The Honda Accord EX
The need for a convenient car to use as a tender when! went in the 1904 Mercedes on the Veteran Car Brighton Run gave me a good opportunity to discover that this is just what the latest Honda Accord is — a well-contrived, convenient, medium-sized car with other attributes. It came to us in three-door EX (for Executive) form, a Hatchback with an ingenious folding shelf and divided rear seat, so an admirable load carrier, even if the hatch does not extend to the bottom of the back of the body. It was also the Hondamatic version of this well-made car, so it was simplicity to drive, the gear locations rather oddly marked “OD” for normal drive, with a star showing the middle-gear position, but otherwise with the expected L, N, P and R positions; the change into N from drive is unprotected, however, but a press-button on the side of the T-handle guards against inadvertent moves into L, R or P. An illuminated indicator on the fascia follows the gear-lever movements.
When I say this Honda Accord is well laid out and conveniently equipped, I mean it! This is evident in the quality of the clearly-labelled, or symbolled, controls, the floor levers to enable the driver to open hatch and near side lockable fuel-filler flap without getting out of his easily-adjusted (for height as well as reach) comfortable seat, these seat adjustments closely graded. The well-contrived and substantial twin stalk controls have the rear wipe/wash operated from the left one, turn-indicators with the right-hand stalk, the four horn-pushes on the steering-wheel spokes are easy to use whether you loll along with hands at “ten-to-two” or use a lower grip, and ten warning lights are on the instrument panel which also contains the easily-read Seiki tachometer and speedometer, the former red-lined at 6,000 rpm. These dials are supplemented by heat and fuel gauges (approx 1.9 gallons reserve when the low-level petrol light comes on), and the car-plan that illuminates if a door or the hatch is left open. There is also a service pond, ingeniously arranged to show lights of different colours if something vital fails, needs servicing, or is overdue for such attention, this including a tyres-rotation reminder.
The gear selector is rather long, the hand-brake well placed. Other convenient aspects of this smart Honda Accord include a four-position headlamps’ adjuster to cope with anti-dazzle under varying loads, easily variable panel lighting, a heater fan that has three settings beyond the “mild” one which is useful for rapid de-misting, two internally-adjustable rear-view mirrors, a good electric sunroof with sliding cover below it, and an electric roof-mounted ridio aerial, both having neat switches, a holder for cassettes for the National radio / stereo player which uses door-speakers, rear seat belts, thus anticipating the time when these become compulsory, mud flaps behind all the wheels, a quartz clock in the centre of the screen sill, with a button for date display, openable rear side windows, and useful stowages that encompass a shallow but lockable cubby, elastic-band-closed front door pockets and bins beside the back seat, and a coin storage on the fascia. Such items, coupled with the excellence of the ventilator flap controls and a good paint job, make this Honda the equal of far more costly cars.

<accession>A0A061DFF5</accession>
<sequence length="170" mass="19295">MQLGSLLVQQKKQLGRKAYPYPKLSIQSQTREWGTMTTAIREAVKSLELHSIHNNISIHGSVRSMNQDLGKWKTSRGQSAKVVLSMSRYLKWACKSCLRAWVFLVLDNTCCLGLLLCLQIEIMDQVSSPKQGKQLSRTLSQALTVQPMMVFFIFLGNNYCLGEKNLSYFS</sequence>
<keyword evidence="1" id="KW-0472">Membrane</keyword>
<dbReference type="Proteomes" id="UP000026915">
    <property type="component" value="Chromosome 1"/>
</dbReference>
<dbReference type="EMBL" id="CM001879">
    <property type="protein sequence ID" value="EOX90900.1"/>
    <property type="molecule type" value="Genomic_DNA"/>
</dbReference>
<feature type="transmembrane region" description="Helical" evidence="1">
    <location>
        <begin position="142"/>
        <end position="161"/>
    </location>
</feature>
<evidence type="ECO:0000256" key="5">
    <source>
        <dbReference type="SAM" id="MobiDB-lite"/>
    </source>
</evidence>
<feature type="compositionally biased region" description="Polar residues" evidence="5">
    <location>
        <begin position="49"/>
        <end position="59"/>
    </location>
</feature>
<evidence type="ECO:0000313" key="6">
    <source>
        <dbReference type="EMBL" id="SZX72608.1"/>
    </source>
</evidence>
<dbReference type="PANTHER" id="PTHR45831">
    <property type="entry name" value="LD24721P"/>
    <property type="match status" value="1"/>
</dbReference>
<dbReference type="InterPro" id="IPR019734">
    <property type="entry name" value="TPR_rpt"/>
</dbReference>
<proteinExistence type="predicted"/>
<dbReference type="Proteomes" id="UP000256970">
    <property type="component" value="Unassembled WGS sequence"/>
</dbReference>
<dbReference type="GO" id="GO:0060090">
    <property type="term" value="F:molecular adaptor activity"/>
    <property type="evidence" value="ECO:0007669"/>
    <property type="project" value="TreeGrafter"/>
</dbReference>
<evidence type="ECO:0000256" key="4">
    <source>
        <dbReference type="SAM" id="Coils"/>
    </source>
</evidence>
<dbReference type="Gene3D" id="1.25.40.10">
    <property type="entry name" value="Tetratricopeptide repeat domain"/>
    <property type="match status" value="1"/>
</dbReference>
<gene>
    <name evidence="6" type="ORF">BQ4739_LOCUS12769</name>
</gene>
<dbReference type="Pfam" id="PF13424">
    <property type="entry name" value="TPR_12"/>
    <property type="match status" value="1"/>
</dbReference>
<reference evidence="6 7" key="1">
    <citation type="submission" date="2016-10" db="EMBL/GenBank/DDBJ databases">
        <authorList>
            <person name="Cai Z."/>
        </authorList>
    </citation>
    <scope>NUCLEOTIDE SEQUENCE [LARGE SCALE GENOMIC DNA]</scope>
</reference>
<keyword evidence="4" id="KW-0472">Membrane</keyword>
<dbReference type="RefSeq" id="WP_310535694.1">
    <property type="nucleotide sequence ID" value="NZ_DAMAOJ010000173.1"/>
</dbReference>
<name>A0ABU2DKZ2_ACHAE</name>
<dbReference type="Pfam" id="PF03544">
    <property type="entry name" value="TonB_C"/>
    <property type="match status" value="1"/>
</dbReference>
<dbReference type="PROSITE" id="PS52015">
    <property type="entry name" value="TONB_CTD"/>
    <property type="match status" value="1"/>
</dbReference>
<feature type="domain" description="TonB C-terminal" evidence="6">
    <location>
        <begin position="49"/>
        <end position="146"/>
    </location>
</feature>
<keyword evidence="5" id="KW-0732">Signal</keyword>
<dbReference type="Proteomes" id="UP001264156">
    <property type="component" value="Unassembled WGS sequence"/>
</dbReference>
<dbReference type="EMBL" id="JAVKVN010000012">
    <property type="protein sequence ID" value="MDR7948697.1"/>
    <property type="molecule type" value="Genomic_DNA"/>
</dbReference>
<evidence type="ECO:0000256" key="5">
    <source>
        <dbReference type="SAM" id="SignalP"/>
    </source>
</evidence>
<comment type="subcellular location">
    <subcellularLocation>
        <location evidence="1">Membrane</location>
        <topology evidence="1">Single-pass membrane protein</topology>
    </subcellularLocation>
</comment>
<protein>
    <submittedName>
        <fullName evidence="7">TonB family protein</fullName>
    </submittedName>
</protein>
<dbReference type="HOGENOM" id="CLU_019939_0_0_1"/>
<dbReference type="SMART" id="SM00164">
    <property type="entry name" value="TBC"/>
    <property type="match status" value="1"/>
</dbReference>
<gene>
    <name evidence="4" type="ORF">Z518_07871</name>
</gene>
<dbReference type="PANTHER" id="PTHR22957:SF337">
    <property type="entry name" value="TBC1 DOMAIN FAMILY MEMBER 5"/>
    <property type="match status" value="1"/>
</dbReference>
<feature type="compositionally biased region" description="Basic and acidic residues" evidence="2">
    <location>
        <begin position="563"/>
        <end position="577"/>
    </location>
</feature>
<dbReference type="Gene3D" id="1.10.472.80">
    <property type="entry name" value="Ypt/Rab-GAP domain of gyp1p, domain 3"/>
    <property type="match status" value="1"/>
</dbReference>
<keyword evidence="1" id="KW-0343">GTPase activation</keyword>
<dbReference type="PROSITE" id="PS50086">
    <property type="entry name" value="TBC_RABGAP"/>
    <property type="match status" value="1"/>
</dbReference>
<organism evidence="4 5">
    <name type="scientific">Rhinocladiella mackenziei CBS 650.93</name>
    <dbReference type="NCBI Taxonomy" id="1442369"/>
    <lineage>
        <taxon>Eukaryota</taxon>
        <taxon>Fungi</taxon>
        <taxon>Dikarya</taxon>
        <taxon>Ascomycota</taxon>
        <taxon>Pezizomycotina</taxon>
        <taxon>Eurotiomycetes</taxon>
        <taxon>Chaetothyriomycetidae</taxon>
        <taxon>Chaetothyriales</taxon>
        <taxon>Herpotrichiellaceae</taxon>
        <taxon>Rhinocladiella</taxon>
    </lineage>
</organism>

The Stanley lamps give good illumination, with flick dip, there is a manual choke with throttle-setting notches, again all of high quality and giving prompt starting from cold. The fuel tank holds a useful 13.2 gallons. Taking the Accord over in London traffic the initial impression was of some whirring as the Hondamatic operated, but on less congested roads this is a notably quiet, smooth-running car, able to nudge 100 mph on a Motorway. It has good servo disc / drum brakes but the Japanese suspension, all independent by coil spring struts, allows rather too much sway at speed on winding roads, so that one normally-immune back-seat occupant felt momentarily sick. Road-holding is not suspect to any great degree, however, the wheels being shod with 165 SP13 Michelin XZX tyres as a contribution to good grip. The power steering has been praised in a contemporary journal as about the best there is. I cannot agree, finding it much too light and inclined to be vague, although it has some castor return and its light action is certainly excellent for parking or taking quick evasive action.
For a 1.6-litre car (77 x 88 mm, ohc, four-cylinder, front-drive) fuel consumption is not all that good. Driving very fast gave around 26 mpg and this only improved to an overall 26.7 mpg with more unhurried usage. Where this Honda scores is in its apparent quality, that would not disgrace “prestige” models, and its well-thought-out minor details. The front-hinged, prop-up bonnet-lid is easy to open but makes dip-stick and fillers a trifle inaccessible, but not so the Yuasa battery. As central door locking and electric windows, the latter hardly needed in a compact body, are omitted the price is held to £6,500 (£6,190 with manual transmission). It comes with a good multi-lingual handbook, but! thought the seat-belt connectors rather difficult to use. It is thus an attractive proposition, which makes me keen to try the 12-valve Honda Prelude which I had hoped this one, asked focus short notice, would have turned out to be. . . .
You may look askance at the way Japan is taking over Dunlop and showing us how to play rugby football, after having absorbed the British motorcycle industry, and invaded our car market. But it pays to see what the opposition is like! — W.B.
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